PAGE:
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Don’t Put the Past on a Pedestal

I was telling a story today at work to one of my colleagues. We had been talking about families and kids the sometimes odd things that they do and how crazy they can drive us. I was sharing a story about two of my boys from many years ago. Two things occurred to me, even as I was blithering on telling her the story.

One: that I was talking and sharing a memory that involved Willie, by name, without hesitation. This may seem like not a big deal, but for me, it is. I routinely talk about my three living sons (by name and very openly) at work but I skirt around ever bringing up anything that involves mentioning Willie. Why? For the reasons that it invites questions from those who might have never heard his name yet and wonder why I never mention that one (yes that has happened)…. and then the awkward “well, because he’s dead” which is a pretty big downer for a work conversation. So , I tend to only share funny things that don’t include him. Except today, it was with one of my staff, alone, who knows he’s dead and what his name is and she has the amazing knack for not ever looking at me with that look that some people get when I mention him. I’ve never told her how he died or details or much at all. She just knows that I have a son who died shortly before I moved here and started working here. It struck me today how good it felt to be able to talk about him and laugh and share and to be able to share him with someone in a positive way – not in a sad way. It felt good.

Two: The other thing that came to mind as I was laughing and telling this story to her was that when we talk about someone who has died, we so often only reminisce about the good. We remember them with biased, rose-coloured glasses way more than we should. “Don’t speak ill of the dead is a common phrase that I’m sure we’ve all heard. They were human and they were fallible though and it’s ok to remember THAT part of who they were too. My son was a great kid, bright and curious with an awesome sense of humour and dry wit that I was so proud of as his Mom. He was also short tempered, annoying and snarky and he could be a real little asshole at times. In short, he was a normal person. A very normal teenager. True, much of his behaviour in his final few months was fueled by mental illness but before that, he was not always a smiling, blooming roses, sunshine and rainbows type of kid. And it’s ok to say that.

So tonight, as I scroll through old pictures of the last trip I took with my boys when we were all together, I share one that captures that sentiment perfectly.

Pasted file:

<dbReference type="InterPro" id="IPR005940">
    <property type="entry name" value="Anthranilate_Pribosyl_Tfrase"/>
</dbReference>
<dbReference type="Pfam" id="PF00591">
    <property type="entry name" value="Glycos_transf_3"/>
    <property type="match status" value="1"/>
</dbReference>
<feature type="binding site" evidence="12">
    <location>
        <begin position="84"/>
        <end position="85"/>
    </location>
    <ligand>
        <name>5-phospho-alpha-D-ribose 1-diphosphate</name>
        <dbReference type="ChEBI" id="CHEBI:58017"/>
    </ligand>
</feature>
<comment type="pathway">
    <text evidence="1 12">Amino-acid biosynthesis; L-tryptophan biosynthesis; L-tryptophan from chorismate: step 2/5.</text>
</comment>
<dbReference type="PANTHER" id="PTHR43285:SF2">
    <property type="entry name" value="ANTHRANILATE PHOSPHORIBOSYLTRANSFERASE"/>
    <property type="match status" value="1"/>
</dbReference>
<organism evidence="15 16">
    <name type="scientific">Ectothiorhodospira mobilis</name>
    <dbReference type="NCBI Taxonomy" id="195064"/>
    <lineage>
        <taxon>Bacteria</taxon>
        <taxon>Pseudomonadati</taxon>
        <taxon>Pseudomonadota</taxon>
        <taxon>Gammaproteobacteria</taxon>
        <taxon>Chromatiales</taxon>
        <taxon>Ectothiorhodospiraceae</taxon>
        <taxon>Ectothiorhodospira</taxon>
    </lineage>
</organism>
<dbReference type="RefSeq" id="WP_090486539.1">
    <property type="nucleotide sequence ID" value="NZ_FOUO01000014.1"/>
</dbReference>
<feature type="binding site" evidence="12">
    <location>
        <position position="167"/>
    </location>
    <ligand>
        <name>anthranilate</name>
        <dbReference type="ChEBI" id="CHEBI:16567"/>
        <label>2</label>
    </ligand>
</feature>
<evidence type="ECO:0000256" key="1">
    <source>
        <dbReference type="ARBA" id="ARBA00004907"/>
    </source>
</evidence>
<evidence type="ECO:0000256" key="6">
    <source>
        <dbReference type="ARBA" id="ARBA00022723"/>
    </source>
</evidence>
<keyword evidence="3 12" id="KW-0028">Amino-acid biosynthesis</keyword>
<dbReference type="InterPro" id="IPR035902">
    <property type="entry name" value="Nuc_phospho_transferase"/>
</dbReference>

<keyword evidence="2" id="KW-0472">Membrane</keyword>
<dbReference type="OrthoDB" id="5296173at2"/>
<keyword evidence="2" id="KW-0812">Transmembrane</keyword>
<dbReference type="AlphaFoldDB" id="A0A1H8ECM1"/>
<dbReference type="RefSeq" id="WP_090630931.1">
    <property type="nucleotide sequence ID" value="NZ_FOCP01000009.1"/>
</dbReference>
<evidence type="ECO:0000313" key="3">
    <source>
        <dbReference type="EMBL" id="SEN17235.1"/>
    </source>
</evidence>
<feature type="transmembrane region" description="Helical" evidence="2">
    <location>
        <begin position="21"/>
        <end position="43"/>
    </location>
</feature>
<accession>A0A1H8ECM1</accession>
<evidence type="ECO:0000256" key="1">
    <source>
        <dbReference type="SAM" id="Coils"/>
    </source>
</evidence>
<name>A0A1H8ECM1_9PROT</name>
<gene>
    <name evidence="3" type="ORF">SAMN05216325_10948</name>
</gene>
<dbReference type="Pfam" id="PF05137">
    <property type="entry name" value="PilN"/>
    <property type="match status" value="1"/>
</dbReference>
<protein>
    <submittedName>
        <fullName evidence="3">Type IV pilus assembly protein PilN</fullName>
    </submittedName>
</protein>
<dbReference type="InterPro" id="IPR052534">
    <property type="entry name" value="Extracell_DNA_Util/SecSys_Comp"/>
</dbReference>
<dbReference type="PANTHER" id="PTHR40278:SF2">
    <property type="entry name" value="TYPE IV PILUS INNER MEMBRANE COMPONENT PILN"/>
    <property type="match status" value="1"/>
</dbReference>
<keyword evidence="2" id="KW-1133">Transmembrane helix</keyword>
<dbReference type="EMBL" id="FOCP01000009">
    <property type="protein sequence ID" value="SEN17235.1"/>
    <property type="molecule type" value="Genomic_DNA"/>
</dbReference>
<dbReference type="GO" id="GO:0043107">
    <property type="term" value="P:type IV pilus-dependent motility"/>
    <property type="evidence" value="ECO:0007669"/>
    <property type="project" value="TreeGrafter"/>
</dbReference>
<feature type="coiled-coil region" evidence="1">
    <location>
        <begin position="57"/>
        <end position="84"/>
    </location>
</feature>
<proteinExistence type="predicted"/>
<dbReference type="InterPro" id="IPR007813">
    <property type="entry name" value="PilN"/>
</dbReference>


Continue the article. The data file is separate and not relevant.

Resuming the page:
This picture shows a moment caught in time with two of my boys; the young man in the picture, who is the main subject, is my oldest son – he’s now 25 and all grown up and someone I am super proud of (like I am of all of them – have to point that out!). He has his usual face of “I’m letting you take the picture but hurry up” that I know and love so well!

The middle finger in front of him, thrust into the frame at the last second, is Willie’s. A perfect capture of him being a little annoying dork. That too, is something I am super proud to say that I remember, and celebrate, of him.

whistler-20110513-00116

Ripples and Differences

After Willie died, one of the things that played over and over in my mind was the usual grief fueled mantra of “something good has to come out of this” aka “this has to have some meaning, it can’t just be what it is (which you don’t even know what it is)”. It is the mantra of every grieving survivor of loss – more so of those who have lost someone in a tragic or sudden manner, especially someone young.

I clung to that like a life raft at times. That someday, somehow,in some way, his death would have meaning and it would serve a purpose. A purpose that would bring happiness or solace to a person’s life in the same magnitude that it had brought pain and sorrow to mine and my family’s. That it would be a catalyst for change in policies and systems that needed it the most. A wonderfully rose-coloured view that gave me what I needed at times to get through nights that blazed with lonely hurting. A wish that, I knew, held promise like a sieve holds water.